Re: Subtlety [Was Re: seeking refs on comparative work]
John McCreery (jlm@TWICS.COM)
Wed, 7 Aug 1996 23:50:02 +0900
Whoops, this didn't get sent to the list. Mea culpa.
>Date: Wed, 7 Aug 1996 08:49:18 +0900
>To:Robert Snower <firstname.lastname@example.org>
>From:email@example.com (John McCreery)
>Subject:Re: seeking refs on comparative work
>>At 10:27 AM 8/6/96 +0000, John McCreery wrote:
>>>>The battle has to be fought on all levels.
>>>Bob, how would it be if you just for a moment and listened to what Tom
>>>Kavanagh said in his last post. Nobody is denying the competition and
>>>conflict are endemic in human societies, but a statement like "The battle
>>>has to be fought on all levels" is simply, empirically false. What Tom's
>>>hunting-and-gathering bands and the corporations I was talking about have
>>>in common is that people can, and frequently do, decide to walk away. The
>>>ablity to walk away alleviates the need for ritual or other
>>>conflict-management techniques. As I will now demonstrate by ceasing to
>>>attend to this argument.
>>>Peace. It's wonderful.
>>>3-206 Mitsusawa HT, 25-2 Miyagaya, Nishi-ku
>>>Yokohama 220, JAPAN
>>I'll grant your point. You can walk away. But with two proviso's. What if
>>the other fellow does not? Then you could be in big trouble. Or, what if
>>too many people walk away from too many issues? That is the end of
>>change--stultification. Novelty relies on competition. A renowned
>>economist made a big point of that. "The creative destruction of
>>Best wishes. R. Snower firstname.lastname@example.org
>OK, one more time.
>"Then you could be in big trouble." Sure, but then again, you may not. And
>that's the point that Kavanagh, Cole and I have been trying to make over
>and over again.
>The classic 19th century thinkers of whom you are fond were not stupid
>people; they were often brilliant thinkers basing speculations on what was
>still very thin evidence. Sure, they had tons of stuff to work with (just
>look at The Golden Bough). Still thin, however, since what they had was
>masses of bits and pieces, arbitrarily selected because they caught the
>attention of whatever missionary, merchant or soldier happened to find
>them bizarre enough to be interesting. These were then refiltered through
>whatever ideas the thinkers in question brought to the party. When Frazer,
>for example, talks about contagious and sympathetic magic he is doing
>straight-line application of the associationist psychology/epistemology
>developed by Locke, Berkeley and Hume.His logic is that of what Sir
>E.E.Evans-Pritchard called the "If I were a horse argument." To wit, "If I
>were a savage and didn't know any better, I would make the usual kinds of
>mistakes and assume that similarity or contiguity have causal
>consequences." When it came to whatever environmental or institutional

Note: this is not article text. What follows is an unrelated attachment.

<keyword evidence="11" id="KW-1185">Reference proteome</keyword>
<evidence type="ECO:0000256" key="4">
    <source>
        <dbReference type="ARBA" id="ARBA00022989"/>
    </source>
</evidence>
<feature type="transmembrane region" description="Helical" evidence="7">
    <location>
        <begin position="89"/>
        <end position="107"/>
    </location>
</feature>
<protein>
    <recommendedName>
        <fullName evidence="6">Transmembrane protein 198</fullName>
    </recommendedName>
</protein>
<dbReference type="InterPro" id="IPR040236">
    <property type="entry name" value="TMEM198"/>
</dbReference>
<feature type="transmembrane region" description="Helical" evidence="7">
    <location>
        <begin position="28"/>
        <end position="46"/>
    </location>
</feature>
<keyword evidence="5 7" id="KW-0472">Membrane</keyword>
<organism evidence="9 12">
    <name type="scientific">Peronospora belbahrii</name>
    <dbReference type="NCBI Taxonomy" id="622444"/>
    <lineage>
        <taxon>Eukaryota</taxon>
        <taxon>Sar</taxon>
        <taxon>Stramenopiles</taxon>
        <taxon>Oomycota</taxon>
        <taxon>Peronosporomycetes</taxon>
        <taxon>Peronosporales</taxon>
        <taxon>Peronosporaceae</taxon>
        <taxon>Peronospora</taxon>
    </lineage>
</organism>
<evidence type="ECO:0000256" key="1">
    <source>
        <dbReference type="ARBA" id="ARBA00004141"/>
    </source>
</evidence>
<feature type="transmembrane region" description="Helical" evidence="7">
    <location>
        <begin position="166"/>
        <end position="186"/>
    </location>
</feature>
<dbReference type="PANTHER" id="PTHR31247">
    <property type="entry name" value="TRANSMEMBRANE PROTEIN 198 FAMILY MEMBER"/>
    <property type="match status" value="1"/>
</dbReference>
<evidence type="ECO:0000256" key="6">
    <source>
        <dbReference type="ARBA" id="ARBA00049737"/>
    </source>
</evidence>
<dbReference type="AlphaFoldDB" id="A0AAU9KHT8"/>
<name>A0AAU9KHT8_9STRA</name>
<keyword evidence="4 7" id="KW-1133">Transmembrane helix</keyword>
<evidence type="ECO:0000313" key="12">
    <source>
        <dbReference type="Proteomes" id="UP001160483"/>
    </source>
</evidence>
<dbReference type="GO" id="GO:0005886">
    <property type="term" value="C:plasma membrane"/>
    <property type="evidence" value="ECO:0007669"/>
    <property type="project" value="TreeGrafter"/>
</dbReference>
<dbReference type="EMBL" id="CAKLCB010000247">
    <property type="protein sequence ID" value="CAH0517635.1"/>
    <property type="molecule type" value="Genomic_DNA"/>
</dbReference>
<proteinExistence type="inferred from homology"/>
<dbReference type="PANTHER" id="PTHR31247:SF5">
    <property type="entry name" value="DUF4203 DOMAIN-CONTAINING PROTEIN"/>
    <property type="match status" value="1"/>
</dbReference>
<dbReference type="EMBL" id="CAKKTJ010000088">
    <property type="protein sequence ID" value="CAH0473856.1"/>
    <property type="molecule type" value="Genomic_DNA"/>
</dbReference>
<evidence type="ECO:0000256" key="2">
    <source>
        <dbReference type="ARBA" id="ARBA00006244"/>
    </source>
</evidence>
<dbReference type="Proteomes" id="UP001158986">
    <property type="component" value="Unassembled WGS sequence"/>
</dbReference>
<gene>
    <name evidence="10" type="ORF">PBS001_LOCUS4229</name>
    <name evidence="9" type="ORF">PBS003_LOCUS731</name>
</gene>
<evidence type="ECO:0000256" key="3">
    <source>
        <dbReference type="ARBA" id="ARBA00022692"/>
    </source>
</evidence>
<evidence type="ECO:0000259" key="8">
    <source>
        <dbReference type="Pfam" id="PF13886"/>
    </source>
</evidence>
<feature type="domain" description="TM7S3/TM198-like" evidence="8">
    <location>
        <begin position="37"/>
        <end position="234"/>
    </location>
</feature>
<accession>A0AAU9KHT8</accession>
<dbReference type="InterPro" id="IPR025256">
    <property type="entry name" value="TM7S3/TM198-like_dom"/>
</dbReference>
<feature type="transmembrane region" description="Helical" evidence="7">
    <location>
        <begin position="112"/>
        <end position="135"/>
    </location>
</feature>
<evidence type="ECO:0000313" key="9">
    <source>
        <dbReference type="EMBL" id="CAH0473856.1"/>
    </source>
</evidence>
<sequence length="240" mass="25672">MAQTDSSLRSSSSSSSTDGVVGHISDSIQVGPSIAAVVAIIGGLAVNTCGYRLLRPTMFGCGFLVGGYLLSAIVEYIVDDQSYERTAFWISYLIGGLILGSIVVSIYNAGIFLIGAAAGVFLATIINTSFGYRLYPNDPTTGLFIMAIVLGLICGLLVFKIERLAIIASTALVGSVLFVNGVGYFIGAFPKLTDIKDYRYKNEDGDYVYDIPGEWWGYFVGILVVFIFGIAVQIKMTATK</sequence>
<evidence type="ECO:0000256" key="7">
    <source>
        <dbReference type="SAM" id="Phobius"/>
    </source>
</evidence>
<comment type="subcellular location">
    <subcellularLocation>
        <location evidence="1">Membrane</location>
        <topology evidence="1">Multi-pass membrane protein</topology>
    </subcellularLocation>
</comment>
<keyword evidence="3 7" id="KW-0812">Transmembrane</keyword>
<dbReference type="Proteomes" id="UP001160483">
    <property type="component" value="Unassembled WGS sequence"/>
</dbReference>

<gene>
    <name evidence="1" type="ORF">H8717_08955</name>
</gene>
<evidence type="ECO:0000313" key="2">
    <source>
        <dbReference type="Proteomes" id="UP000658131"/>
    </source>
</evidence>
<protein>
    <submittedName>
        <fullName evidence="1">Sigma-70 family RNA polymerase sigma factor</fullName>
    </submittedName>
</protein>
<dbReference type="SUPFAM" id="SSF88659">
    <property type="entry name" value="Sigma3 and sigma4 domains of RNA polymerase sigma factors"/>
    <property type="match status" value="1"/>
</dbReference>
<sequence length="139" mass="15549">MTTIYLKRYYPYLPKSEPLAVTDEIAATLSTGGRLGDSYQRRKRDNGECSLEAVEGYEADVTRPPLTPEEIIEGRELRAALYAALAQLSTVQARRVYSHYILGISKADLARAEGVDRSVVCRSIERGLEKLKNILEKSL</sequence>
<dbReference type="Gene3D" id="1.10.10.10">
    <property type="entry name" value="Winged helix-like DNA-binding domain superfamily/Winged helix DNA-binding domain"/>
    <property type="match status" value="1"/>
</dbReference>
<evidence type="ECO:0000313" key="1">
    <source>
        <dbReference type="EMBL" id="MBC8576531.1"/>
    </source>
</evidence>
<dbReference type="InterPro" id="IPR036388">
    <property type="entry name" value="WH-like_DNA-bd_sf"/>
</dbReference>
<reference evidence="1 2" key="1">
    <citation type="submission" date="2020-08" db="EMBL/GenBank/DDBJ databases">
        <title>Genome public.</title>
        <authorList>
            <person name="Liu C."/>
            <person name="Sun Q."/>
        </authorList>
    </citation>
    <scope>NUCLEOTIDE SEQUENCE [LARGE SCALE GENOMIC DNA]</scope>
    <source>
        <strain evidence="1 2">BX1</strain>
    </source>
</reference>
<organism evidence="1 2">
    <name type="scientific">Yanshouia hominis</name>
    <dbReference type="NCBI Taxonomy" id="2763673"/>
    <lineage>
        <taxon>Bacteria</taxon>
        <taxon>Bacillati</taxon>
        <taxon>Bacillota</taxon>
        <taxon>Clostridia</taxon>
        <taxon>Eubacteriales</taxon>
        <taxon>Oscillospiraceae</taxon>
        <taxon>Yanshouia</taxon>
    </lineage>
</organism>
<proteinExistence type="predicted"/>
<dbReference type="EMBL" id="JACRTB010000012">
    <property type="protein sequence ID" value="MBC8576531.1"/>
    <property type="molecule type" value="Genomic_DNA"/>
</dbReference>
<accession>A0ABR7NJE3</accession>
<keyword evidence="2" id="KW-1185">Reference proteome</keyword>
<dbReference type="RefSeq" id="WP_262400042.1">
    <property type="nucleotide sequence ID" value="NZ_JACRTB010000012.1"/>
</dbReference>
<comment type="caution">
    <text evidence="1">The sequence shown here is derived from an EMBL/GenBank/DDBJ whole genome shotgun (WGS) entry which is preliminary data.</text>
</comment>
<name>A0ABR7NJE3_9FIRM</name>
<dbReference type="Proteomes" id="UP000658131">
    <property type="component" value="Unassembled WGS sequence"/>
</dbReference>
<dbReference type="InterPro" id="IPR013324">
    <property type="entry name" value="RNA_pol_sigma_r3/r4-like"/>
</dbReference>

>factors were involved in making some similarities and contiguities look
>more significant than others, he didn't have a clue.
>In the case at hand, you keep going back to a classic, simplistic
>opposition between the "individual" and the "collective." Lord knows, it
>drags along a lot of intellectual baggage. To me it evokes Freud's fable
>about the primitive horde and the murder of the father as the first step
>in individuation and development of autonomous egos in his sons; Durkheim
>tracing the shift from mechanical to organic solidarity; the Whig
>interpretation of history as leading inevitably to the liberal but still
>aristocratic forms of parliamentary democracy characteristic of imperial
>Britain; the history of science as strokes of individual genius breaking
>through collective stupidities.
>Thus, when I hear you setting up the individual and collective as
>categorical opposites and writing "the battle has to be fought," what you
>say suggests that you simply aren't aware of the ethnographic data that
>anthropologists have spent the good part of a century collecting, data
>that show, if nothing else, that the human condition is rather more
>complicated than that. What I hear is to me ideology--obsession
>masquerading as reason.
>None of which is to say that I disagree with everything you say. I would
>even agree that we share a good many opinions. This particular line of
>chat, however, makes me feel like a Sorbonne-trained Jesuit discussing
>doctrine with a Bog Irish member of the IRA. Please, oh please, could we
>have some subtlety?
3-206 Mitsusawa HT, 25-2 Miyagaya, Nishi-ku
Yokohama 220, JAPAN
"And the Lord said unto Cyrus, 'Shall the clay say to him who moldest it,
what makest thou? Let the potsherd of the earth speak to the potsherd of
the earth." --An anthropologist's credo